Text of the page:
A "Buy American" provision in President Barack Obama's $819 billion stimulus plan that bans the purchase of foreign construction materials for public works projects has set off a heated debate about its efficacy.
The contentious provision in the bill as passed by the US House of Representatives Wednesday would, with some notable exceptions, ensure that only US-produced iron and steel be used for construction.
It expands on a 76-year-old federal law. The Senate, which is likely to take up stimulus next week, would go even further, effectively requiring that any products and equipment be American-made.
"The Buy American provision will help stimulate our own economy," Democrat Byron Dorgan, who wrote the provision, told CNNMoney. "When taxpayer dollars are used, we should urge that money to support the things be produced here at home."
Critics argue the proposal appears to fly in the face of a G-20 agreement reached in November, when world leaders decided not to raise new trade barriers in 2009.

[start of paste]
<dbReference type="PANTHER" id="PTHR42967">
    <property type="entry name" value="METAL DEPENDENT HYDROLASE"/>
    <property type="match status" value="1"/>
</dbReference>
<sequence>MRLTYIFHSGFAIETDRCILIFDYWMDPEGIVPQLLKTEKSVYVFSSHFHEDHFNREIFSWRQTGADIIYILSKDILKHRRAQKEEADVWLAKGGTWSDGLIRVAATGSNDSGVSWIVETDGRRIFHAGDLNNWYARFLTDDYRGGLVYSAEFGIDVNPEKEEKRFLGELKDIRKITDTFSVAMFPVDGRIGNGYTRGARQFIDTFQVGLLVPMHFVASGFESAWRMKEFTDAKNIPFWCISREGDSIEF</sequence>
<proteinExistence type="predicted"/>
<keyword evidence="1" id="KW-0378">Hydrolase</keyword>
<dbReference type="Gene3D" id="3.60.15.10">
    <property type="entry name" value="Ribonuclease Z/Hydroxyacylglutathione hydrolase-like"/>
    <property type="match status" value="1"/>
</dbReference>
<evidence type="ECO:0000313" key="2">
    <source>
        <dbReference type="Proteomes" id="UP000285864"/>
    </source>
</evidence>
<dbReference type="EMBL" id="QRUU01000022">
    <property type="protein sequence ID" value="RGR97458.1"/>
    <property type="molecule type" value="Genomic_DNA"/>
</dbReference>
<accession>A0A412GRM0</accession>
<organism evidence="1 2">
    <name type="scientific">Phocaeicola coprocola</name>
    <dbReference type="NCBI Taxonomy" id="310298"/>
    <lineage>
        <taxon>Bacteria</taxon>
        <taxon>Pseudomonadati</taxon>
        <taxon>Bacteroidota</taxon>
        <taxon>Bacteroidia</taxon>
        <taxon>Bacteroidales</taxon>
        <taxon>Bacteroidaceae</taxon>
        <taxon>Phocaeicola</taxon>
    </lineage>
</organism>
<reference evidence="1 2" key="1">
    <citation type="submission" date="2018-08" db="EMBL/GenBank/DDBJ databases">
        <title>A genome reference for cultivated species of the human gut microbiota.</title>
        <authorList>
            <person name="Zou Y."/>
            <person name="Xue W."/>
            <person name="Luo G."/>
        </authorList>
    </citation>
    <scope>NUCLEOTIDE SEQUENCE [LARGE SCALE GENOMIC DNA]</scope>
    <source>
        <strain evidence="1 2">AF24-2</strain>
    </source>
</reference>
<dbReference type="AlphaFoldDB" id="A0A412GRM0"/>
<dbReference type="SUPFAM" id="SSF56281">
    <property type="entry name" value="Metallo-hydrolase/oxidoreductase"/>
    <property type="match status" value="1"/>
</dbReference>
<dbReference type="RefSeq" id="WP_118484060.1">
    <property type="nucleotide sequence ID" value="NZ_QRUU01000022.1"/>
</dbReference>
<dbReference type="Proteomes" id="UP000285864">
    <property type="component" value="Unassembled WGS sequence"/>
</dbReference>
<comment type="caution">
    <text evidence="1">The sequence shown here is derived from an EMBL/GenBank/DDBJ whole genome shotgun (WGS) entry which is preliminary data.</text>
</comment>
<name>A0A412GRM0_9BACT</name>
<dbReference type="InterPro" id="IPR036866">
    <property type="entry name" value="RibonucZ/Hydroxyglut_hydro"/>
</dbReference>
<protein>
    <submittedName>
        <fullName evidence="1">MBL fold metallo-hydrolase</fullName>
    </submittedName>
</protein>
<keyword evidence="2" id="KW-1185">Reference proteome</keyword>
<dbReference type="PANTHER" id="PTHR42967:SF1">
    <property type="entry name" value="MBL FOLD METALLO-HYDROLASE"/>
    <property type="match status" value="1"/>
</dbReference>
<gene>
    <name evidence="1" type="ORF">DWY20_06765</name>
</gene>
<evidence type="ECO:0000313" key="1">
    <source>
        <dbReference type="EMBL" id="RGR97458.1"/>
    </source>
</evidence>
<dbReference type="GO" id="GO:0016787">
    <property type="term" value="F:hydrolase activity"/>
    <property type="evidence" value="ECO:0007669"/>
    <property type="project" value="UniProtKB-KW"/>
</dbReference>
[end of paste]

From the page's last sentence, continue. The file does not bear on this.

Many economists also argue that a Buy American provision could actually backfire, slowing economic growth instead of helping expand the American job market.
"It's not a good time to initiate protectionist measures in any shape or form," Kurt Karl, head of economic research at Swiss Re was cited as saying.
"It hurts growth, because if you force one side to go with domestic production only, then that precludes them from getting less expensive materials from overseas."
The economy is already reeling, and will soon enter the 15th month of a recession. A major drop in trade could cause a one percent drop in gross domestic product, according to Karl.
"We believe it invites reciprocal restrictions on US exports," Peter O'Toole, a spokesman for General Electric, which gets half its of revenue from abroad was cited as saying.
"When you take competition out, it drives prices up. We're in a globalized world - we can't turn back the clock."
But a host of politicians believe the Buy American provisions have appropriate safeguards to ensure stimulus spending is not wasted on expensive materials and the US economy does not suffer long-term consequences.
Dorgan for one said his support for the bill comes down to fulfilling President Obama's promise of creating up to 4 million American jobs.